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    As many have stated, if you're looking for a handgun to serve roles of defense and hunting, well, it is my humble opinion there's not much that is sufficiently designed to handle both. The glaringly obvious and most practical solution is the 357 mag (again, as many have stated), which can shoot 38 special +p for the badguys and a 357 magnum with heavy bullets would serve as a hunting round for SOME wildlife. Hunting with handgun calibers is somewhat regulated in the state of Missouri and I assume this goes for most states. If you are serious about hunting with a handgun, you'd do well to look into this. As far as hunting goes, authorities want to make sure you can make a clean, lethal shot and I don't think it's wrong for them to expect as much. Frankly put, 357 mag is NOT lethal, or at least isn't consistently lethal out of a handgun against larger creatures....ballpark figure off the top of my head is anything over 400lbs. Accuracy and range just make it all the more complicated. Basically, unless you're a seasoned hunter, jumping into the fray with a handgun could very well be a mistake.

    I am no hunter. I am making no claims of being a hunter. I just happened to have run into a lot of literature regarding the 10mm and its use. In doing so I also happened to run into a lot of comparisons against 357 mag, 41 mag, and 44 mag. The simple fact is, as you travel further into the spectrum of high-powered handgun calibers, the more likely it is you will overpenetrate your target and possibly hit an unintended recipient.

    Overpenetration alone can be bad because the mythical element of "stopping power" is less likely to take effect. Sure, the badguy might bleed to death in the next few minutes, but a state of shock, some really good contraband, or a nice amount of adrenaline could be enough for the badguy to keep coming, even with a hole in his chest, and he may be the end of you.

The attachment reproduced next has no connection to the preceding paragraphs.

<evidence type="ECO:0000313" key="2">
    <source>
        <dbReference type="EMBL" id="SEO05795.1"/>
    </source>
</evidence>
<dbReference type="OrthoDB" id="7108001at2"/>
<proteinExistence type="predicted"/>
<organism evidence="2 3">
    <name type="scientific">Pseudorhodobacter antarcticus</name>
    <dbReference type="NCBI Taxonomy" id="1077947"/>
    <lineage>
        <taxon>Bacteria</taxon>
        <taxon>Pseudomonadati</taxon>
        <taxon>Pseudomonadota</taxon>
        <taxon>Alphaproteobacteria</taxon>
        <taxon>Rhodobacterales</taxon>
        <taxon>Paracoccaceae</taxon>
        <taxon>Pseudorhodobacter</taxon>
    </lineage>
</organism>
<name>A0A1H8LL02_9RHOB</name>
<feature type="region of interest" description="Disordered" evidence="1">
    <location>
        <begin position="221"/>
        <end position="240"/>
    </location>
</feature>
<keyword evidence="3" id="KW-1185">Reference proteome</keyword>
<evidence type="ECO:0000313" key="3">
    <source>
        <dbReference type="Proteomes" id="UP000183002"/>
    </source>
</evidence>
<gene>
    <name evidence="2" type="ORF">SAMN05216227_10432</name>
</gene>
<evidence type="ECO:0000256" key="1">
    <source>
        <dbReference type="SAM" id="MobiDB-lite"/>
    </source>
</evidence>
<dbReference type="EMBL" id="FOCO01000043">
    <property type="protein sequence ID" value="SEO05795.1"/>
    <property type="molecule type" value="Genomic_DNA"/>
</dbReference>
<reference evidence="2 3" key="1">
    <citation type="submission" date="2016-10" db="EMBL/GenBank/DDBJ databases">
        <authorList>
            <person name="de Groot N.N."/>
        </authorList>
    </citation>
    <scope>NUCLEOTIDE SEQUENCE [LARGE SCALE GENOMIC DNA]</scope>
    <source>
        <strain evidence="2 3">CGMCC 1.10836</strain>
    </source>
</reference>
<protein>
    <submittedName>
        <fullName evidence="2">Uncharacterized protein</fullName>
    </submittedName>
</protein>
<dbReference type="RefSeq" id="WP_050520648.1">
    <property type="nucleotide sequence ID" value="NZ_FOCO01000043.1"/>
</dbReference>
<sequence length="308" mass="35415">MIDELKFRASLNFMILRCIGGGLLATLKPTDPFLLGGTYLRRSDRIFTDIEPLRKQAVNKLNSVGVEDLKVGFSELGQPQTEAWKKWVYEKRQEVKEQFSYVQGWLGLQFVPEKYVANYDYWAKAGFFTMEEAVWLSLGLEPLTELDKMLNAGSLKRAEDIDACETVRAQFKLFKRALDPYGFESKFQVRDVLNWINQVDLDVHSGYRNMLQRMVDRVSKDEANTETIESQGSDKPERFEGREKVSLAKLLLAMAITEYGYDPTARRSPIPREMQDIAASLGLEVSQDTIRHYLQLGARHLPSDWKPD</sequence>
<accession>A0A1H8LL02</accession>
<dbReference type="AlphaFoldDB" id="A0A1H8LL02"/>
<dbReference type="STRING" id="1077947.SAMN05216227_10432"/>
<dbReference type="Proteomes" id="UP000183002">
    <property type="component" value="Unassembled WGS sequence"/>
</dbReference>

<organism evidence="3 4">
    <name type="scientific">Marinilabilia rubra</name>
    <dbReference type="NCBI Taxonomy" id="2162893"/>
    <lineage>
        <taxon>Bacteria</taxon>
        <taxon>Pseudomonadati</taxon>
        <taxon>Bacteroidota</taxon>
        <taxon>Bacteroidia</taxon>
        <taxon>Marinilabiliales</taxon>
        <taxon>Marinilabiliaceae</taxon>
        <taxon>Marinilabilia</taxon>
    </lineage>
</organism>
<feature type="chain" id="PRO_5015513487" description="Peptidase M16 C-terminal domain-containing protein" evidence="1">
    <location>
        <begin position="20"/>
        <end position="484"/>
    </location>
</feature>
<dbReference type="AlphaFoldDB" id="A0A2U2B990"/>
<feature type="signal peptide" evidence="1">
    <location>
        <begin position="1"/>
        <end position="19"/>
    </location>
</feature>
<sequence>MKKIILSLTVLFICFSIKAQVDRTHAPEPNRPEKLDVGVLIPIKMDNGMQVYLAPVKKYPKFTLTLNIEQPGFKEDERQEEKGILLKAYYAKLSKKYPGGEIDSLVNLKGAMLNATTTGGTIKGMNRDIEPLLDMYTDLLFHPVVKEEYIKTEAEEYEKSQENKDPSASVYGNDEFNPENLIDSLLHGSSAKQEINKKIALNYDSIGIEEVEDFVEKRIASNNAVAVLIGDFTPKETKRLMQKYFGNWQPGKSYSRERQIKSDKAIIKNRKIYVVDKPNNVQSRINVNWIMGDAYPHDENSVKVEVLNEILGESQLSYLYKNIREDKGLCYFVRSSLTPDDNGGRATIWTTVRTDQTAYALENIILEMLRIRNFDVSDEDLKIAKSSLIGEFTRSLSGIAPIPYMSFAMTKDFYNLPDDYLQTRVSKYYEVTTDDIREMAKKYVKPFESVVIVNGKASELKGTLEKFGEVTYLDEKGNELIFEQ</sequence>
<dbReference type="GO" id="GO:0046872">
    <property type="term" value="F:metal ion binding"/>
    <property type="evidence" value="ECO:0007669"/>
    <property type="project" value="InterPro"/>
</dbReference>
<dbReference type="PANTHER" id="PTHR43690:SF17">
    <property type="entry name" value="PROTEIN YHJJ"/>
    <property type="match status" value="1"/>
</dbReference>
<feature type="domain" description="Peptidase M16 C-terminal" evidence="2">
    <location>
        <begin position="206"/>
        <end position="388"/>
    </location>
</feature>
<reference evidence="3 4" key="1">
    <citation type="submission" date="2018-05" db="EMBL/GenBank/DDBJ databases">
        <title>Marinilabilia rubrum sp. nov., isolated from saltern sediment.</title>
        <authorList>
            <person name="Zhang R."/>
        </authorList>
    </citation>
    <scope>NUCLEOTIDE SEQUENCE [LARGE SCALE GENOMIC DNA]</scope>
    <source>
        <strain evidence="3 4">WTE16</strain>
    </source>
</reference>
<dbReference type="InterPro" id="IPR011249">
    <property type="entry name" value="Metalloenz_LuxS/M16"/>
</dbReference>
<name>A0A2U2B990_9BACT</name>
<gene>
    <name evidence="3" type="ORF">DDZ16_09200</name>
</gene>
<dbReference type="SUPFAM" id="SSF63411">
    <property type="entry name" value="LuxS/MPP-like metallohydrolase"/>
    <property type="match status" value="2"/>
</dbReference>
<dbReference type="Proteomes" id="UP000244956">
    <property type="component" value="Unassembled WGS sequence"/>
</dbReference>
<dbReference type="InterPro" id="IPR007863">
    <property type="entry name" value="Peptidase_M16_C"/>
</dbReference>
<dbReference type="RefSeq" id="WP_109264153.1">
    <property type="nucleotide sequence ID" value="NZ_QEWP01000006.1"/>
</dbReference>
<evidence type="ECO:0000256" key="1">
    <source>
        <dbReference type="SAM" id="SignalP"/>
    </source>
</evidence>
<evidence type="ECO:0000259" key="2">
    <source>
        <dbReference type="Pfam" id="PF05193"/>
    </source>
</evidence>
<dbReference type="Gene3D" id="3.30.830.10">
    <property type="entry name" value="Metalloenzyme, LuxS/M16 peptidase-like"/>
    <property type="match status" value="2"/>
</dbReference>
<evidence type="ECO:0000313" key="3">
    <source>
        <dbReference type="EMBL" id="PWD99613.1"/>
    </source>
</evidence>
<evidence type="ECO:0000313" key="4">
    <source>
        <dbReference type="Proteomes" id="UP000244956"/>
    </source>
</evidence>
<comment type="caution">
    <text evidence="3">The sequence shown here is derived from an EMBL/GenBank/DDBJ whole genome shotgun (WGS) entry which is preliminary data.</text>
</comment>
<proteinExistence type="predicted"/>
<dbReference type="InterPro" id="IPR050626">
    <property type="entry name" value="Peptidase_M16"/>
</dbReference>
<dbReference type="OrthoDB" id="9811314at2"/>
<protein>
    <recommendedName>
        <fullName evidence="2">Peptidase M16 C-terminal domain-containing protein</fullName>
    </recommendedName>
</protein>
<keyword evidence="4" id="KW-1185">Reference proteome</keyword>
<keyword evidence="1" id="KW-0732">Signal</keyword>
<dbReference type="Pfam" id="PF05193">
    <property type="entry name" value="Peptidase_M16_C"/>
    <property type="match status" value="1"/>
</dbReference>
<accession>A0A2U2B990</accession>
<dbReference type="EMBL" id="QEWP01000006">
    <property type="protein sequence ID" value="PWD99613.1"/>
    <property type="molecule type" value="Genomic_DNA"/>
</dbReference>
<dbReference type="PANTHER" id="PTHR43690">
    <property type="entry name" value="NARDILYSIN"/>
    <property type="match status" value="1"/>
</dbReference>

Also consider a shot which simply passes through your target will deliver the rest of its remaining energy into who-knows-what. This should be of grave concern to you as the shooter since you're responsible for every bullet which leaves your handgun. And this is assuming the recoil of the weapon has been generous enough for you to land the shot in the first place. We members like to bicker about "oh this caliber can do this" and "oh my 500 S&W can beat up your 9mm" but [hopefully] we can all agree shot placement comes before anything else in both defense realm and the hunting realm. Firearms with more recoil are less likely to allow a good followup shot. I'm sure this is a big deal hunters, and it may very well save your life in a self defense situation.

    Gmaske said it best: get a tool for each.

  13. #13
    PhilR. is offline Member
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    Quote Originally Posted by kalgatha View Post
    bear defense is a very minor concern.

    A rational person would make the decision as to whether or not bears are a real concern, since there is no such thing as a "minor" concern. IOW, either you need the protection, or you don't. If you don't, then you really should not have mentioned it in the first place.

    I dont' mean to come off as rude, and i apologize if i have.

    Nowhere in your posts have you been rude, so no need to apologize. However, I do find it amazing that people are steering you in the right direction as based on the information that you have provided, and yet you continue to go in the opposite direction. This makes it seem like you have not read a thing that others have taken the time to provide.


    I'm just giving my reasons for asking about this gun. but even you said that i should get a high capacity glock in a 9 or 40.

    Yes, for DEFENSE. Not for BEARS, and my earlier post was explicit in that. I think you should re-read my earlier post. I think you should also decide on whether or not you want something for personal defense, or for protection against bears.

    It is my sincere hope that you will make a decision as to what your real needs are, and purchase something that is appropriate. In the end though, it's your life, and you are free to stupidly risk defending it from bears with a 9mm if you want to.

  14. #14
    kalgatha is offline Junior Member